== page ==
1. Two Problems

2. Nihilism and the Philosophy of History

3. European Nihilism

Two
From Realism to Nihilism: Hegel, Schopenhauer, Kierkegaard, Feuerbach


1. Hegel's Absolute Idealism and Radical Realism

2. Schopenhauer—Will as Real—The Nullity of Existence

3. Kierkegaard—Becoming and Existence

4. Feuerbach—Critique of Religion, Philosophy, and Ethics

Three
Friedrich Nietzsche: The First Consummate Nihilist


1. The Significance of Nihilism in Nietzsche

2. Radical Nihilism

3. Nietzsche's Interpretation of Christianity

4. The Concept of "Sincerity"—"Will to Illusion"

Four
Nietzsche's Affirmative Nihilism: Amor Fati and Eternal Recurrence


1. Value-Interpretation and Perspectivism

2. The Problem of Amor Fati

3. Love of Fate as "Innermost Nature"—Suffering—Soul

4. The Idea of Eternal Recurrence: The "Moment" and Eternity

5. Eternal Recurrence and Overcoming the Spirit of Gravity

6. Love of Fate and Eternal Recurrence

7. The Self-Overcoming of Nihilism

Five
Nihilism and Existence in Nietzsche


1. "God is Dead"

2. Critique of Religion

3. The Stages of Nihilism

4. Nihilism as Existence

5. The First Stage of Existence

6. The Second Stage of Existence

7. Nihilism as Scientific Conscience

8. Science and History as Existence

9. "Living Dangerously" and "Experimentation"

10. The Third Stage—Existence as Body

11. The Dialectical Development of Nihilism

Six
Nihilism as Egoism: Max Stirner


1. Stirner's Context

2. The Meaning of Egoism

3. Realist, Idealist, Egoist—"Creative Nothing"

4. From Paganism to Christianity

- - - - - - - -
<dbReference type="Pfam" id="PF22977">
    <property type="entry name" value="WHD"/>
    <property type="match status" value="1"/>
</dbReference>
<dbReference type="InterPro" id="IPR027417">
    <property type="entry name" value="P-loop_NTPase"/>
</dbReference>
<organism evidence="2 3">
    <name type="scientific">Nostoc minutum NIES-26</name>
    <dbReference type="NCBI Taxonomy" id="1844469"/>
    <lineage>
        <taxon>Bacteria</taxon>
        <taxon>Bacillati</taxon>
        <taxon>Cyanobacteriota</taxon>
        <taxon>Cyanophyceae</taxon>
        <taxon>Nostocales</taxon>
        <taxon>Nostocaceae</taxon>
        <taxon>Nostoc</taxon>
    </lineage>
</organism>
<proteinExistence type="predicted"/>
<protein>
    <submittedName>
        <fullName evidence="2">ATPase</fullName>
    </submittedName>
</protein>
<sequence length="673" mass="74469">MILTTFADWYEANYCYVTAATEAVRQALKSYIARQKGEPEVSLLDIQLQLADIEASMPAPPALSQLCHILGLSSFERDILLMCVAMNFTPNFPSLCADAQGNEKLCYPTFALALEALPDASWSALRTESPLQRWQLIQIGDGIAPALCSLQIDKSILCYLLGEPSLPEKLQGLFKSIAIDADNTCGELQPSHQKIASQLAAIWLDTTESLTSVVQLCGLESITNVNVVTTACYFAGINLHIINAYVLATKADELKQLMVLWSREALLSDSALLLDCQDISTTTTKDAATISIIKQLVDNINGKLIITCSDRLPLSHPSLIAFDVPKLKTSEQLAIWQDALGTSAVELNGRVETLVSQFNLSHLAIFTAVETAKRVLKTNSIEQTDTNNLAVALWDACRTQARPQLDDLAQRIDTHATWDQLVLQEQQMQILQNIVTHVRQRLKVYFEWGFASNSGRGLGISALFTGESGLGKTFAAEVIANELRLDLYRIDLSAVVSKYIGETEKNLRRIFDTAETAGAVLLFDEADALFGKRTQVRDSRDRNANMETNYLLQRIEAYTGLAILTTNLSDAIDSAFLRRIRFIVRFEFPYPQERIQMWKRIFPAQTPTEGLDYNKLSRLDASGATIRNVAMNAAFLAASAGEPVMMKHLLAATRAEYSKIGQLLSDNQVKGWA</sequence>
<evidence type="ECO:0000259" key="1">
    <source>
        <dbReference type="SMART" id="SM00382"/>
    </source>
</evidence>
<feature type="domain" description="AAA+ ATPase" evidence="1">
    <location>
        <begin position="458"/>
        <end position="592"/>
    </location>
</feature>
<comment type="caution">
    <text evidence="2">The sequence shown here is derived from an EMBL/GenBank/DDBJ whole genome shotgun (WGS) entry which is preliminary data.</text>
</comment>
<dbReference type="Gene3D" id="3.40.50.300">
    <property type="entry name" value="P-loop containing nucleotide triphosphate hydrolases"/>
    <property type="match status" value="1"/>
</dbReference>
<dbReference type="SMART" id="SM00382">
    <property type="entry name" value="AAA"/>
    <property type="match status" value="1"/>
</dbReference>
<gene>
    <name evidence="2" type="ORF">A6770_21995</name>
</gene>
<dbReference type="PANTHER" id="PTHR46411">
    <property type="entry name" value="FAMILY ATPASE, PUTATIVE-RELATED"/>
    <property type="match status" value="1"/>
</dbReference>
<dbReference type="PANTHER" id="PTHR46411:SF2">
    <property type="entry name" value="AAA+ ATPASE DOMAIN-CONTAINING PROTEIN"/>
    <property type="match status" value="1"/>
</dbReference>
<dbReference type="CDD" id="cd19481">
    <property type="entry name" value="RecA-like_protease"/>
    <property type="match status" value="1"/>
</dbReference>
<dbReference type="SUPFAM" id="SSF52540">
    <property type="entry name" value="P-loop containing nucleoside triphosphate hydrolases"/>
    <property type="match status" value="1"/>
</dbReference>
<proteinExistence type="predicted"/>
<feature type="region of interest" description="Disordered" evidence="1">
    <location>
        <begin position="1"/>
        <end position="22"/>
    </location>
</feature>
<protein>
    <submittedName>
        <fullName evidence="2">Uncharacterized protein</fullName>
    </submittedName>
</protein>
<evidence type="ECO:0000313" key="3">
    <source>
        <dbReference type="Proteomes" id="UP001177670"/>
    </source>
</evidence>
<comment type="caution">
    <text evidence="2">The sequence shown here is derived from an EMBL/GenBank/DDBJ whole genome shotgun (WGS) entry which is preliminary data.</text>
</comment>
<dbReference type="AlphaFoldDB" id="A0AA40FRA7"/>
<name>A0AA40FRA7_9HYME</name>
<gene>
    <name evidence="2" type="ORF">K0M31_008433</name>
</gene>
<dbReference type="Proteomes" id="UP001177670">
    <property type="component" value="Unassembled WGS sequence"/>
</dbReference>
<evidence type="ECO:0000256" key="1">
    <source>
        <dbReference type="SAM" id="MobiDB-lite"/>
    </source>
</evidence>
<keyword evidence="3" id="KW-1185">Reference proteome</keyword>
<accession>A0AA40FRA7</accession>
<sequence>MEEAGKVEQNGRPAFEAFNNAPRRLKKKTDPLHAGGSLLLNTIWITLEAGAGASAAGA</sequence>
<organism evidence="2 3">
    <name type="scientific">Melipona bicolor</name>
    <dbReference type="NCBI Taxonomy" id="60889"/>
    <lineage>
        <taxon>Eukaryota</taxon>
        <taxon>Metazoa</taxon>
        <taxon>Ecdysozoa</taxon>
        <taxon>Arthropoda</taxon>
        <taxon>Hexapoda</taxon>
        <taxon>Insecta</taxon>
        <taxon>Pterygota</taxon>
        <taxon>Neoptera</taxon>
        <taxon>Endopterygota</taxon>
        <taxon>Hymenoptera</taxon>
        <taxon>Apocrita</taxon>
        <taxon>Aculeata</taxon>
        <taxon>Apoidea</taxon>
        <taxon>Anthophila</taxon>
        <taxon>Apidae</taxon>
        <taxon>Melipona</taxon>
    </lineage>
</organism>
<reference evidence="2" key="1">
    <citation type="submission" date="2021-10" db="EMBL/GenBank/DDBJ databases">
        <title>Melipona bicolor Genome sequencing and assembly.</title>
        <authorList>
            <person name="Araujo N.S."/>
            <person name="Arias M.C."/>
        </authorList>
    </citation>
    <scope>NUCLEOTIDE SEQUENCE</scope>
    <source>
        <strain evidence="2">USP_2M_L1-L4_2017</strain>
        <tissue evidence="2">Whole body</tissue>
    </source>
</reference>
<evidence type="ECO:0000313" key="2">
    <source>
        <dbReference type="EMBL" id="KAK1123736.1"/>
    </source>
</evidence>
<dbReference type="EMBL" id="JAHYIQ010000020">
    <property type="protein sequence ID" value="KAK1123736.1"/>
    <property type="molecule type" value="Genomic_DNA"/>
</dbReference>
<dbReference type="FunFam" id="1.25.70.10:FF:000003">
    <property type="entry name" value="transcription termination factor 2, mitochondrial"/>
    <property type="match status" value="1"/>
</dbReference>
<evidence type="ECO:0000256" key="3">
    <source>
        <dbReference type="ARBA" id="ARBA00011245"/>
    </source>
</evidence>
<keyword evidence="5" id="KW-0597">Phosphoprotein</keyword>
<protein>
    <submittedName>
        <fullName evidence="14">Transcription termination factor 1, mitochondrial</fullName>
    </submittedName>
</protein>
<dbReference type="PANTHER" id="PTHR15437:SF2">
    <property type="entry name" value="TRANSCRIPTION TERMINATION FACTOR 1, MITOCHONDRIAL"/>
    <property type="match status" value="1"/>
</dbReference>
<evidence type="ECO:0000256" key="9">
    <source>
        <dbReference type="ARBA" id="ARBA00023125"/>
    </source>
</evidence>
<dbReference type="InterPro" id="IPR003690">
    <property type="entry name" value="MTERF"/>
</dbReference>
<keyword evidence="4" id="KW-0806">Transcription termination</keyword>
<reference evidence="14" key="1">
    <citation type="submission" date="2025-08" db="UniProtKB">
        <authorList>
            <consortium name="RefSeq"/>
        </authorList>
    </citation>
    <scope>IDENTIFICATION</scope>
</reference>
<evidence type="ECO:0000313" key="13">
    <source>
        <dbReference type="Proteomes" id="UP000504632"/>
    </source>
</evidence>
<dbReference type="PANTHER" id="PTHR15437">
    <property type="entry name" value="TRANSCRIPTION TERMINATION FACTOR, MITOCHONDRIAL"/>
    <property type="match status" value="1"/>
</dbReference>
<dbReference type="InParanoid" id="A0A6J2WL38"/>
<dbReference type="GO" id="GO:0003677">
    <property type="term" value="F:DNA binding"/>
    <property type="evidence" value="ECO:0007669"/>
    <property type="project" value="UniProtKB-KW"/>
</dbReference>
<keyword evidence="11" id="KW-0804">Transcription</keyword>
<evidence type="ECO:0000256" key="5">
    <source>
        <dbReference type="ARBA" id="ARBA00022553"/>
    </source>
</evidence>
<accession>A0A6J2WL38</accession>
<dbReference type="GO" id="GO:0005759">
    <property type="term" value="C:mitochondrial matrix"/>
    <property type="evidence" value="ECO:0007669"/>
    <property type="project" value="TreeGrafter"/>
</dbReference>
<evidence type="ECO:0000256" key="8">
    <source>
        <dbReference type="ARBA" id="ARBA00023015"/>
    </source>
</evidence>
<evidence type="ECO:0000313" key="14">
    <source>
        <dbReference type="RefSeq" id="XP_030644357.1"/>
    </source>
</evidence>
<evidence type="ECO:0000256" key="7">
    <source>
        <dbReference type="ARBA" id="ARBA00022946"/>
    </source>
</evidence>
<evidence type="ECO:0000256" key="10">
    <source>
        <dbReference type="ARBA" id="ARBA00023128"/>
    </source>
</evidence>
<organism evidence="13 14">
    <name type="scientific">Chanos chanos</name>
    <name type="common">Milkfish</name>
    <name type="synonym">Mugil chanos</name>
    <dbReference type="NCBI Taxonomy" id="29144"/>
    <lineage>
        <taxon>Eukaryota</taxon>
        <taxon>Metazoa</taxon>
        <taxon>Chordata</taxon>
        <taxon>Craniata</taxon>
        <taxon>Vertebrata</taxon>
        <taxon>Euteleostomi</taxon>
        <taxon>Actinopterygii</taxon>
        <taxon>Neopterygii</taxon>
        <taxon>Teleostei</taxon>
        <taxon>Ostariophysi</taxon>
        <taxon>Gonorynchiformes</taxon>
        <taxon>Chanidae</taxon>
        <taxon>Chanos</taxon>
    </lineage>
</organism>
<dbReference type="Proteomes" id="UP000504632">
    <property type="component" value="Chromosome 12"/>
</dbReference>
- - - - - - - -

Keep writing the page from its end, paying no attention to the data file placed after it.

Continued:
5. From Christianity to Liberalism

6. From Liberalism to Egoism

7. Ownness and Property—All and Nothing

8. The State and the Individual

Seven
Nihilism in Russia


1. Russian Nihilism

2. Bazarov's Nihilism—"Fathers and Sons"

3. Nihilism as Contemplation—"Notes from Underground"

Eight
Nihilism as Philosophy: Martin Heidegger


1. Existentialism as a Discipline

2. The "Ontological Difference"

3. Transcendence and Being-in-the-World

4. Being-toward-Death and Anxiety

5. Finitude—Metaphysics—Existence—Freedom

Nine
The Meaning of Nihilism for Japan


1. The Crisis in Europe and Nihilism

2. The Crisis Compounded

3. The Significance of European Nihilism for Us

4. Buddhism and Nihilism

Appendix The Problem of Atheism

1. Marxist Humanism

2. Sartrean Existentialism

3. Atheism in the World of Today

Notes

Index


Related Subjects
25205/24683(CFS//)

Related Titles

Hegel: Faith and Knowledge
Hegel: Faith and Knowledge
Anaximander in Context
Anaximander in Context
Dante's Beatrice: Priest of an Androgynous God
Dante's Beatrice: Priest of an Androgynous God
The Philosophy of Laughter and Humor
The Philosophy of Laughter and Humor
Rethinking Facticity
Rethinking Facticity
The Contradictions of Freedom
The Contradictions of Freedom
The Realizations of the Future
The Realizations of the Future
Dante from Two Perspectives: The Sienese Connection
Dante from Two Perspectives: The Sienese Connection
Naturalizing Heidegger
Naturalizing Heidegger
Disruption
Disruption



 
bottom_1_963_35.jpg